Tag Archives: policy

Is there a macroeconomic rationale for higher gas taxes?

Several of my favorite bloggers like to argue that the macroeconomic effects of oil shocks justify higher taxes on oil, to bring down overall consumption and the harm from future shocks. While I agree that oil should be taxed at a higher level, I’m not sure that this provides a convincing rationale.

First of all, we need to be clear about why oil shocks have an effect on the economy. To my knowledge, there are three main possibilities:

  1. As consumers spend more on oil, they spend less on other forms of consumption, thus lowering output.
  2. Higher oil prices make the production of certain goods uneconomical, and there is an optimizing shift away from these goods, possibly lowering overall output.
  3. An increase in oil prices raises inflation fears and pressures the Fed into adopting a tighter policy.

Though #2 is certainly a possibility, it doesn’t offer any clear reason why we should raise the gas tax. After all, the entire point of the price mechanism is to encourage consumption when costs are low and discourage it when costs are high. Someone investing in a factory that requires oil inputs does so in full awareness that future oil increases might render her investment unprofitable. To justify adding an additional disincentive to using oil, we need to identify some kind of externality from this decision, or interaction with a market imperfection. And while there are certainly externalities from pollution and congestion, a purely macroeconomic externality seems hard to identify.

Possibility #3 is more plausible. But as Charles Evans, president of the Chicago Fed (and a monetary economist of some repute), points out in a a recent article, it is quite difficult in the post-Volcker era to identify either a substantial response in monetary policy or an response in inflation to an oil shock. The increase in prices shows up as a one-time uptick in the headline CPI, of course, but does very little to influence future inflation. As Evans observes:

The modest dependence of policy on energy and other commodity prices implied by our analysis is not surprising. The shares of firm costs accounted for by energy and commodities are not large and, in fact, have fallen over time. Moreover, at least in the case of oil, price increases tend to slow the economy even without any policy rate increases. Of course, if commodity and energy prices were to lead to a general expectation of a broader increase in inflation, more substantial policy rate increases would be justified. But assuming there is a generally high degree of central bank credibility, there is no reason for such expectations to develop—in fact, in the post-Volcker period, there have been no signs that they typically do.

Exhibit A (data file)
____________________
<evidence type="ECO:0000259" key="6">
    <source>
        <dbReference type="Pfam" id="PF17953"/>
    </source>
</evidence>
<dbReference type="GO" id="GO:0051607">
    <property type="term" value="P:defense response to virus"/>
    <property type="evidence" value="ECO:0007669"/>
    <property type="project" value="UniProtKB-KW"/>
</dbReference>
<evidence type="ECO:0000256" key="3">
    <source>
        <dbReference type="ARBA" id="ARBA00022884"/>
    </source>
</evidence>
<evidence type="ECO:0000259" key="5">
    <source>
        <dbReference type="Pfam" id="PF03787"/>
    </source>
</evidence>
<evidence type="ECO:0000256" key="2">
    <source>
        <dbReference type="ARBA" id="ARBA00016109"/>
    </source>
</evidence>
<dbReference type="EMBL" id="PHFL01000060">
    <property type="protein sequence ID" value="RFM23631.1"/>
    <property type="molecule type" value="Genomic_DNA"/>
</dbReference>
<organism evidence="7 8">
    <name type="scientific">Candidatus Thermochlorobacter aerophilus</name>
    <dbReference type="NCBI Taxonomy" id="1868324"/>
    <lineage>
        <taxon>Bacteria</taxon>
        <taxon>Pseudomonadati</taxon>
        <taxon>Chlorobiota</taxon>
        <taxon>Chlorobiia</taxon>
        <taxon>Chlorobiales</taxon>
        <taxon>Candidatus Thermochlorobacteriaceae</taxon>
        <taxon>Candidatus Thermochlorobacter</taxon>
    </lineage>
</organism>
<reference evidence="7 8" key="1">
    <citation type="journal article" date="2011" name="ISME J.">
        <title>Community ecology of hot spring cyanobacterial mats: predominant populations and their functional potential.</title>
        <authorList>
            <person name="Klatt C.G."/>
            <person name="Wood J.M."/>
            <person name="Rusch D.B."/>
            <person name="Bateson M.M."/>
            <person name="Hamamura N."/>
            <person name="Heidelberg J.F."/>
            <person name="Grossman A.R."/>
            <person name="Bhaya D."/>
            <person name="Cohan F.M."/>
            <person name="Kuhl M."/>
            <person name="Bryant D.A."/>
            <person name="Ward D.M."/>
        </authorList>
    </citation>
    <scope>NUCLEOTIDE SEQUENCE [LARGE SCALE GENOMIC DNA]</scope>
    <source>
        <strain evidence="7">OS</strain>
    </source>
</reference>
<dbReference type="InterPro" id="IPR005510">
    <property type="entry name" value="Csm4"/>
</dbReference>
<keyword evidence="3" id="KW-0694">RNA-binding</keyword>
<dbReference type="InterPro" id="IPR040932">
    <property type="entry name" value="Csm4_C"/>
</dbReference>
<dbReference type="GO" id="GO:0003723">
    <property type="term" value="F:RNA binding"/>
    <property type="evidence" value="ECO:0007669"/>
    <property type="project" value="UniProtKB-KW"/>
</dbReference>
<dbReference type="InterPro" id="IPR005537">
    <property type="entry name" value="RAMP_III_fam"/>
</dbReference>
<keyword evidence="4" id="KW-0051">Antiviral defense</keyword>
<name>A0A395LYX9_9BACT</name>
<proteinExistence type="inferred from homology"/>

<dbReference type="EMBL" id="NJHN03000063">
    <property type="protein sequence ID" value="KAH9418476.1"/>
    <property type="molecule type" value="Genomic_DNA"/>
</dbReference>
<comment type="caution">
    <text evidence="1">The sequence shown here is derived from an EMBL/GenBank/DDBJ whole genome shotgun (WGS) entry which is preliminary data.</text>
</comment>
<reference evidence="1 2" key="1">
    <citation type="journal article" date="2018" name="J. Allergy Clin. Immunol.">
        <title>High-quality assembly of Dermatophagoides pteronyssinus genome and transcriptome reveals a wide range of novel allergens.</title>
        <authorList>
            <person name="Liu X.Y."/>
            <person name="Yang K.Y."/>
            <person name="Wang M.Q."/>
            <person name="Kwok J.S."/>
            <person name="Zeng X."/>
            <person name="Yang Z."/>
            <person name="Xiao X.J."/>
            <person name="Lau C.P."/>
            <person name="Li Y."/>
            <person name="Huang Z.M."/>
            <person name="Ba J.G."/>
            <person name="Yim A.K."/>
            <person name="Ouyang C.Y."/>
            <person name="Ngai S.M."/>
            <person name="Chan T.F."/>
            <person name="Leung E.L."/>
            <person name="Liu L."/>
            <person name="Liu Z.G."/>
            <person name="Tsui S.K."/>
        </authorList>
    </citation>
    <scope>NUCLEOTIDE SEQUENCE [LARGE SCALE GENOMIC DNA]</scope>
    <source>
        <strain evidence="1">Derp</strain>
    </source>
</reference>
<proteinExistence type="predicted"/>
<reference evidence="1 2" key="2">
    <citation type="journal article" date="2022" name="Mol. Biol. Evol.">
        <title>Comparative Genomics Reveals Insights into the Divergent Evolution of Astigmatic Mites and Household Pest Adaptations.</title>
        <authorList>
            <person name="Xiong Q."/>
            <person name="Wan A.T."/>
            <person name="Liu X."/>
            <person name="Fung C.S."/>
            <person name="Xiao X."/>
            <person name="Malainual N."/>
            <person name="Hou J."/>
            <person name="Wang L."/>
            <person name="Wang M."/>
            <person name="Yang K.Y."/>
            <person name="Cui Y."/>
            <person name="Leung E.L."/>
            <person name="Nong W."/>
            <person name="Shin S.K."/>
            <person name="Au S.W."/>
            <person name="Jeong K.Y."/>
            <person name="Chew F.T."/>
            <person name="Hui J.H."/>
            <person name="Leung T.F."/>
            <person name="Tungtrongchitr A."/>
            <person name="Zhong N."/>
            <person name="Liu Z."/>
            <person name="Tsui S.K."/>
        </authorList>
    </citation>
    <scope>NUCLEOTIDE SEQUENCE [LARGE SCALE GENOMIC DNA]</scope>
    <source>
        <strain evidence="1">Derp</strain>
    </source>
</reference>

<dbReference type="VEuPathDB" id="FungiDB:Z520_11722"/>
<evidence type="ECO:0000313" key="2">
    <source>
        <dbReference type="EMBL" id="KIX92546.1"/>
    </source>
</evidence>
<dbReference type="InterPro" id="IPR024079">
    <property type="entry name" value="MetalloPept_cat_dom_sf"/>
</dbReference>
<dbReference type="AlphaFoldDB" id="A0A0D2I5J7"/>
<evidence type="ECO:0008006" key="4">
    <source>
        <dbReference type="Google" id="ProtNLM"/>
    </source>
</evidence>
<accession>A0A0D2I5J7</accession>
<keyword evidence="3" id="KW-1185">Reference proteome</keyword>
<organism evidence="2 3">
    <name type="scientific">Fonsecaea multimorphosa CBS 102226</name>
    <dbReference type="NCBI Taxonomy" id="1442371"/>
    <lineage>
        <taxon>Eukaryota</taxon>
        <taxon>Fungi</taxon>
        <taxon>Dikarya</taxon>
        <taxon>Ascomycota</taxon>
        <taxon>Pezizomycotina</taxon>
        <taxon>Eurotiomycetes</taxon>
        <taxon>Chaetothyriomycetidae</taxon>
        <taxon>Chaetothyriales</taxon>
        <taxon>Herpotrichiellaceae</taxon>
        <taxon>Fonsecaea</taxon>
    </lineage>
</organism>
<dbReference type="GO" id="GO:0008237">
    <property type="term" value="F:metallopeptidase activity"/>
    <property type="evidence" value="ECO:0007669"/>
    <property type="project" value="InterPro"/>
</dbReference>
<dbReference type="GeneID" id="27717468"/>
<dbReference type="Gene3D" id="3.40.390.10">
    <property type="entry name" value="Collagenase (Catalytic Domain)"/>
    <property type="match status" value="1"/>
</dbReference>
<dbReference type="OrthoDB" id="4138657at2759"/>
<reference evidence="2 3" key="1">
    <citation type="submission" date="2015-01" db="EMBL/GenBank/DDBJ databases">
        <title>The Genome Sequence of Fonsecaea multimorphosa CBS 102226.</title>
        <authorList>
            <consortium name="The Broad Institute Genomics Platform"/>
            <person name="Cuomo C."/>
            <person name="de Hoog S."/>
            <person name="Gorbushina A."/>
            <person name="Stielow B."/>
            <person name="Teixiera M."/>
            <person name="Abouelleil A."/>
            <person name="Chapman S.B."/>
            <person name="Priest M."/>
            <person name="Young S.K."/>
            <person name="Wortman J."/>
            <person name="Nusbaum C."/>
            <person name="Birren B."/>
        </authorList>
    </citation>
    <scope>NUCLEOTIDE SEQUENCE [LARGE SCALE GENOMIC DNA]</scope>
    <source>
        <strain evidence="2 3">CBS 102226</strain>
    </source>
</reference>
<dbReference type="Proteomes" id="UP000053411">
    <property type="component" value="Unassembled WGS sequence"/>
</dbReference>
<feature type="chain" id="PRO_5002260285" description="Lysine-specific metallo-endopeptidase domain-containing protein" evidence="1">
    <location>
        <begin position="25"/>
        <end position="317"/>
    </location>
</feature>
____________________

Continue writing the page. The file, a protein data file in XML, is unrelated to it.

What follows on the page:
Ultimately, the need for the Fed to offset the rise in inflation following a surge in oil prices is very small—because there isn’t much of a rise at all.

Of course, this doesn’t prevent crazy people from using commodity prices as a justification for tight policy, and to the extent that Fed decisions are influenced by such individuals it’s possible that oil shocks are macroeconomically corrosive in practice (even if they shouldn’t be in theory). But then the macroeconomic justification for gas taxes rests mainly on the idea that monetary policymaking is poorly implemented—and if we’re talking about an idea as politically difficult as increasing the gas tax, we probably want to consider the more direct step of making monetary policy more effective. Regardless, given the relatively small influence of commodity prices on monetary policy in the last few decades, the case here for a significantly higher gas tax appears limited.

Finally there is possibility #1, which is the most common intuition for how higher oil prices impact the economy: when consumers are spending more money on gasoline, they have less money to spend on everything else, and output declines.

It’s important to realize that this story is not as straightforward as it seems. When consumers spend more on imported oil, there are two possibilities: either (1) exports increase and the current account deficit stays the same, or (2) the current account deficit increases. In case (1), the rise in exports means that there isn’t a direct hit to output. With (2), meanwhile, we have to remember that the inevitable correlate of a current account deficit is a capital account surplus. To exactly the extent that a oil shock causes imports to rise above exports, there is a rise in the flow of capital into the United States. Since the financial system isn’t perfectly frictionless, this capital inflow won’t necessarily be directed to the consumers forced to cut back by higher oil prices—but it will ultimately end up with someone, and there is only a macroeconomic effect to the extent that the “someone” is less likely to spend than the consumers and businesses paying more for oil. While this is completely plausible (after all, credit constraints are everywhere), it’s not clear that the magnitude is large enough to justify much of a tax.